Neal Bascomb, the best-selling author, joins us to talk about Faster: How a Jewish Driver, an American Heiress, and a Legendary Car Beat Hitler's Best (Houghton Mifflin Harcourt, 2020), joins us to talk about the book, the essay he wrote as a kid that sent him on this path, and the myriad failed novels that put him on the nonfiction track. Keep the…
 
“The City We Became is a wonderfully inventive love letter to New York City that spans the multiverse. A big middle finger to Lovecraft with a lot of heart, creativity, smarts and humor. A timely and audacious allegorical tale for our times. This book is all these things and more.” —Rebecca Roanhorse “The most important speculative writer of her ge…
 
This week, we briefly step away from our problems at home (while never forgetting or minimizing them) to celebrate the culinary traditions of our neighbors to the south. Guest host Sandie Angulo Chen (of Common Sense Media) joins us as we review Elizabeth Carroll’s Diana Kennedy: Nothing Fancy, which profiles the titular nonagenarian, British-born …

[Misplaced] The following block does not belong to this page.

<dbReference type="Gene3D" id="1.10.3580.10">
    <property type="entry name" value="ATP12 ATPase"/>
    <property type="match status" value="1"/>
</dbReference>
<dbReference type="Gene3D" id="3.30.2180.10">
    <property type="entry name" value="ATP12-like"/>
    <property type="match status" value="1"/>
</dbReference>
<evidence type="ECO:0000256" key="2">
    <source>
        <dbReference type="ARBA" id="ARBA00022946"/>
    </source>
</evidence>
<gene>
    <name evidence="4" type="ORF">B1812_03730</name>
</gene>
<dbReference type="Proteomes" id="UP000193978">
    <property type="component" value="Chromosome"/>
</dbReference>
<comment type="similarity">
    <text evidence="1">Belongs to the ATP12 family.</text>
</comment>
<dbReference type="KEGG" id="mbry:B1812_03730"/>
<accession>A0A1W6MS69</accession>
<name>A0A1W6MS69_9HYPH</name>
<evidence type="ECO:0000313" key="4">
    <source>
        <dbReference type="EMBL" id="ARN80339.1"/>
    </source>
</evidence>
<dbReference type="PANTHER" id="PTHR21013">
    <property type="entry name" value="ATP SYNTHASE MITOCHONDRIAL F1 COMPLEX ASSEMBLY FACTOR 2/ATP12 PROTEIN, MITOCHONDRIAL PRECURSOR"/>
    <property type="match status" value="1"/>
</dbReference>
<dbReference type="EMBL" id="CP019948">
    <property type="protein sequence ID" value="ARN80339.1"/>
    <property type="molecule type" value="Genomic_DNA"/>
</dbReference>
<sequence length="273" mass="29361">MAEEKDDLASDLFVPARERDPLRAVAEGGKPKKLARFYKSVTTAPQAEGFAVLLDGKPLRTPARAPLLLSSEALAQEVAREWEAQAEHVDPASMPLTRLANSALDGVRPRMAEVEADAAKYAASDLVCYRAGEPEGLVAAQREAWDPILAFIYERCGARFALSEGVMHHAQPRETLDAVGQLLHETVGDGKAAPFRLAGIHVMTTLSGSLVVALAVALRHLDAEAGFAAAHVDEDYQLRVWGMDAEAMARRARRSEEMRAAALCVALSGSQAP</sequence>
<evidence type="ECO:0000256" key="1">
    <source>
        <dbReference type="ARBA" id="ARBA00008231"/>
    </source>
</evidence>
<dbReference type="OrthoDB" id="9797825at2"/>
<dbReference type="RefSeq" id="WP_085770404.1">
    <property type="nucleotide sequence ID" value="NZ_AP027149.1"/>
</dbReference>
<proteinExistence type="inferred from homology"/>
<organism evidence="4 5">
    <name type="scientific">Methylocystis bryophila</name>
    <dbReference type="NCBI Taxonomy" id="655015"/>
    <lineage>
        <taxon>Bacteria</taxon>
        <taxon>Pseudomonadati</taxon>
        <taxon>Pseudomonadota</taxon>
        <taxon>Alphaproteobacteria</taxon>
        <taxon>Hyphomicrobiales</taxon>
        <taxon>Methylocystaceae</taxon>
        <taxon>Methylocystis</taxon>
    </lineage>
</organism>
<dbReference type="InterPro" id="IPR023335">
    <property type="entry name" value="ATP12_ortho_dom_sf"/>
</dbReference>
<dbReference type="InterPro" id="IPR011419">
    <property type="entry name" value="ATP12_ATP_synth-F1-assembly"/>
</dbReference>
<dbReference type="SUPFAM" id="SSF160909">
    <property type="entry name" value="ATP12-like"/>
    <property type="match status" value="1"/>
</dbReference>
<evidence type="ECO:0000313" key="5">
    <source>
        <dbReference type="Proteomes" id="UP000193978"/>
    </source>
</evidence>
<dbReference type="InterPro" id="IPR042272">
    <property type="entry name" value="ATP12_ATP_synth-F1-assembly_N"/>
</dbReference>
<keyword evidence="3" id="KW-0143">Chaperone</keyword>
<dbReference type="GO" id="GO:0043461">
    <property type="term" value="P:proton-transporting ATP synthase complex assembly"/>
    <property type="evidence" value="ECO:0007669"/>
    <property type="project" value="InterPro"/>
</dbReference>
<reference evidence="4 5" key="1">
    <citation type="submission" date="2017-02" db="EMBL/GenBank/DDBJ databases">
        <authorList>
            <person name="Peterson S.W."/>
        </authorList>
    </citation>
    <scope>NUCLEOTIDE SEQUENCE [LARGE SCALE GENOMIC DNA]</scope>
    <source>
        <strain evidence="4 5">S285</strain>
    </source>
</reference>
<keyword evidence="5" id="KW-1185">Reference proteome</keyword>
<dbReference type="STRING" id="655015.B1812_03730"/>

Our nation is burning, and the fire has deep roots in our past. The police violence against communities and people of color is nothing new, emerging from the legacy of slavery that taints our history. In this week’s episode, with guest host Lisa Sanchelo (of the podcast I Love That Movie!), we review Becoming, the recent documentary about Michelle …
 
“Love Child’s Hotbed of Occasional Poetry is a 21st-century paean to the sterling love songs humming throughout four hundred years of black American life.” —Lit Hub “Her poems elide the generational and the personal with ample music. They are, therefore, more than taut with vital details; they are alive with nuance and contrast, where doom is right…